Hello and welcome back to the Skills 360 podcast. I’m your host, Tim Simmons, and today I want to look at ways to deal with criticism.
Criticism is something we all have to face. During a performance review, we have to listen as our boss criticizes our work. In meetings, people criticize our ideas. And every day we might hear people criticize us in the staff room and over the phone. We might also hear praise in these situations, but more often than not it’s the sting of criticism that lingers. And let’s face it: hearing people criticize our work, or criticize us, is never really easy.
So, how can we face criticism with the right attitude and approach? Well, start by thinking about the situation and the source. The situation might be formal, like your performance review or another evaluation process. Or it might be informal, like in the staff room.
In formal situations, it’s often a supervisor or superior who is criticizing; in informal situations, well, it could be anyone. It’s important to think of the situation and the source, because that might help determine whether the criticism is constructive or destructive.
Although some people use the word “criticism” to refer to unfair negative comments, a lot of criticism is actually constructive. I mean, it’s intended to help us do something better, to improve, to change in positive ways. Of course, there’s always destructive criticism, which has different motivations. Destructive criticism is sometimes personal, intended to hurt people rather than help people. You need to be able to handle both.
Now, we’ve talked about formal and informal situations and constructive and destructive criticism. You can probably see the difference here: constructive criticism in formal situations is just a part of working life! More than that, it’s necessary. And your job probably requires you to deliver this type of criticism too. So you should look at this criticism as an opportunity – as hard as that might be to do.
Okay, but what about destructive criticism, especially in informal situations? I mean, what do you do when Dave your snarky colleague says “Geez, you really messed up that presentation, didn’t you?” Well, your attitude and approach shouldn’t actually be too different, even though you want to tell Dave exactly what you think of him.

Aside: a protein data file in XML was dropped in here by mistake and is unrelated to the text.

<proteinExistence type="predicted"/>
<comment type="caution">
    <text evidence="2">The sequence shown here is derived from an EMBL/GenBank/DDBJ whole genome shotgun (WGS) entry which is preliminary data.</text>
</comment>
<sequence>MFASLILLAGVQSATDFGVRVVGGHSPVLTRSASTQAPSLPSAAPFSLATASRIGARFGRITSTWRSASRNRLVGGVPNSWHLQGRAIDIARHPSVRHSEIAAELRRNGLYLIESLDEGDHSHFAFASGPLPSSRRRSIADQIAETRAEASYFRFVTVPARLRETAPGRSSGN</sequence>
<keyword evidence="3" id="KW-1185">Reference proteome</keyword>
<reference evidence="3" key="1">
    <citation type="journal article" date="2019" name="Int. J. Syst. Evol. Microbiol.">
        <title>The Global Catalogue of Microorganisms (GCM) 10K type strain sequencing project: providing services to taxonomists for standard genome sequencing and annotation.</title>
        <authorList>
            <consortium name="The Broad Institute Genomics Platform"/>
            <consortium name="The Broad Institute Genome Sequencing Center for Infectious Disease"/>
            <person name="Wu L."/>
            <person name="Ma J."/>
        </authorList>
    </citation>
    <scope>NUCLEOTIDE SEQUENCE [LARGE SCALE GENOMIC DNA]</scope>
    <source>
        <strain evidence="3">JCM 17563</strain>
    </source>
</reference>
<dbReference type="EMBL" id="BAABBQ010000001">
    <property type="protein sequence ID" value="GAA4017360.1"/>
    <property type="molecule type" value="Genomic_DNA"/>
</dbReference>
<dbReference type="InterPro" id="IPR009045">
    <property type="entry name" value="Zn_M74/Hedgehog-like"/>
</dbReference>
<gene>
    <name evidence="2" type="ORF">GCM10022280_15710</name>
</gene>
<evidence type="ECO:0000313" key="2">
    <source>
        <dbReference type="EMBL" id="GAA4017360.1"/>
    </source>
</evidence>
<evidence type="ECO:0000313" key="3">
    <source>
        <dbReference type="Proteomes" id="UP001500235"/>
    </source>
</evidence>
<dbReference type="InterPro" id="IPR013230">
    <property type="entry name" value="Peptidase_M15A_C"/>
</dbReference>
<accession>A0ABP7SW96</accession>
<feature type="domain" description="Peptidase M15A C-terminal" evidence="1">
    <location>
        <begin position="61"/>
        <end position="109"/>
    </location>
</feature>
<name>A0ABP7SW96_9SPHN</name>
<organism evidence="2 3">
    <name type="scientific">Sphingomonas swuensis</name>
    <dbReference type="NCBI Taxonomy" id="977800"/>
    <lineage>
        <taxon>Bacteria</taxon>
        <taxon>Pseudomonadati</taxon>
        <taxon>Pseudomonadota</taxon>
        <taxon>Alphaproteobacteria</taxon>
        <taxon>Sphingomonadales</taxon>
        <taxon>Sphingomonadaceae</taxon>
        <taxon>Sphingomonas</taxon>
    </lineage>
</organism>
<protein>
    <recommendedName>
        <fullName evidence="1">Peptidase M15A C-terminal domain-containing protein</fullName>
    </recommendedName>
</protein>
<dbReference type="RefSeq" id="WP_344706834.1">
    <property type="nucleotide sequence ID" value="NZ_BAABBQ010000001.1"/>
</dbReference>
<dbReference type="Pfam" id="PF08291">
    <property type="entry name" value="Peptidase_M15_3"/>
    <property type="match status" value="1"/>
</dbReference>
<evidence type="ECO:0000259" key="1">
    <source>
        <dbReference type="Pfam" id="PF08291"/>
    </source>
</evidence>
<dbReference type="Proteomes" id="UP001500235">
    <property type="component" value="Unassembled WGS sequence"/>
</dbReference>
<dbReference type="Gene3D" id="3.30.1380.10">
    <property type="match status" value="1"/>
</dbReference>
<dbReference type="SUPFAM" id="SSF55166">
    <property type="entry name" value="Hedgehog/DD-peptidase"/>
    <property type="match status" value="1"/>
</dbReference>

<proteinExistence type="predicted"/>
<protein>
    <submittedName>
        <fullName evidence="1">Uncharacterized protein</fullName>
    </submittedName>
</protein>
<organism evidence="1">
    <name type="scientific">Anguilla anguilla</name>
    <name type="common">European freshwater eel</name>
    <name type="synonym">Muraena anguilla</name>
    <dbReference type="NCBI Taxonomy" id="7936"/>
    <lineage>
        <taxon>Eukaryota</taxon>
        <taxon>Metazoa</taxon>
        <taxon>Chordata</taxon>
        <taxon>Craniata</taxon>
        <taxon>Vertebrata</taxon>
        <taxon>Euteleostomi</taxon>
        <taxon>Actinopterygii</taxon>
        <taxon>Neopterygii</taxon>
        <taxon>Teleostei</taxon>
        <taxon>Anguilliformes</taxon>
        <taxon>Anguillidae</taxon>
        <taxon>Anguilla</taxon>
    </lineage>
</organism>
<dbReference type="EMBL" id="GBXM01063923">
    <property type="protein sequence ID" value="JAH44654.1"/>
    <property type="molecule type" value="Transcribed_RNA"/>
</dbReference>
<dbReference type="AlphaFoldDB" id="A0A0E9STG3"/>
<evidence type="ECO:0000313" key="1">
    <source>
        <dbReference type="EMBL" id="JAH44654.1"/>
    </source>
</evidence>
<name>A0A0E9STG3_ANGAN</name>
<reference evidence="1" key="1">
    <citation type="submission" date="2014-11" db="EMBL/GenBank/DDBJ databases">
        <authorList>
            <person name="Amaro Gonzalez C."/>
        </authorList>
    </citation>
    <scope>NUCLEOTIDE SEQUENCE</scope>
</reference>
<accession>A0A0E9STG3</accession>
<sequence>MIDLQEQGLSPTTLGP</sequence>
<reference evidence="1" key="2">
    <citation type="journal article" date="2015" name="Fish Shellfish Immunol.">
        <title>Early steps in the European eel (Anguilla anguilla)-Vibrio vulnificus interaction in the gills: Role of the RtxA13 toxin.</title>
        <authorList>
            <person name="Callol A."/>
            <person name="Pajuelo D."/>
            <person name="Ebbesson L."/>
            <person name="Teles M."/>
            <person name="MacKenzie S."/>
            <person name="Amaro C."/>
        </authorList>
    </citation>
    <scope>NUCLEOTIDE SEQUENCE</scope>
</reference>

You see, the best thing to do first, no matter what the situation, is to ask a question. If your boss says you need to take more initiative, you can ask “can you give me an example of a situation where I should have taken more initiative?” And if Dave tells you you’re terrible with PowerPoint, you can ask, “what do you think I need to do better, Dave?” By asking questions, you show that you take constructive criticism seriously, and you can challenge destructive criticism. Either way, you are maintaining a professional attitude.
The alternative to maintaining a professional attitude is getting defensive, angry, or resentful. In other words, responding emotionally. Nothing good will come of that type of reaction, regardless of the situation. In fact, studies have shown a connection between emotional responses to criticism and a lack of confidence or self-esteem. It’s true! If you get defensive, you show people that you’re fragile, and that’s not one of the qualities that leads to success.
Maintaining a professional attitude also means not shooting back with your own criticism against the other person. So that means we shouldn’t say “Oh yeah Dave? Well your writing skills leave a lot to be desired.” That kind of response is a one-way ticket to a nasty argument.
Of course, you probably wouldn’t be tempted to respond critically in a formal situation, when you’re listening to your boss review your performance. Still, in these formal situations, criticism can still be tough, and some people are not very skilled at giving criticism gently. We’ve all had bosses who sound harsh, or rude, without even knowing it. But we still need to separate the how from the what. That is, it’s not about tone of voice or word choice. It’s about the work, the performance, and the outcomes.
That’s the secret right there: think about outcomes. Don’t take things too personally. Instead, leave your ego out of it and consider your work objectively. Think about what you do and how you might do it better. If you can focus on improvement, and maintain a professional attitude, you’ll shine in the face of criticism, no matter what the situation.
So long. And see you again soon.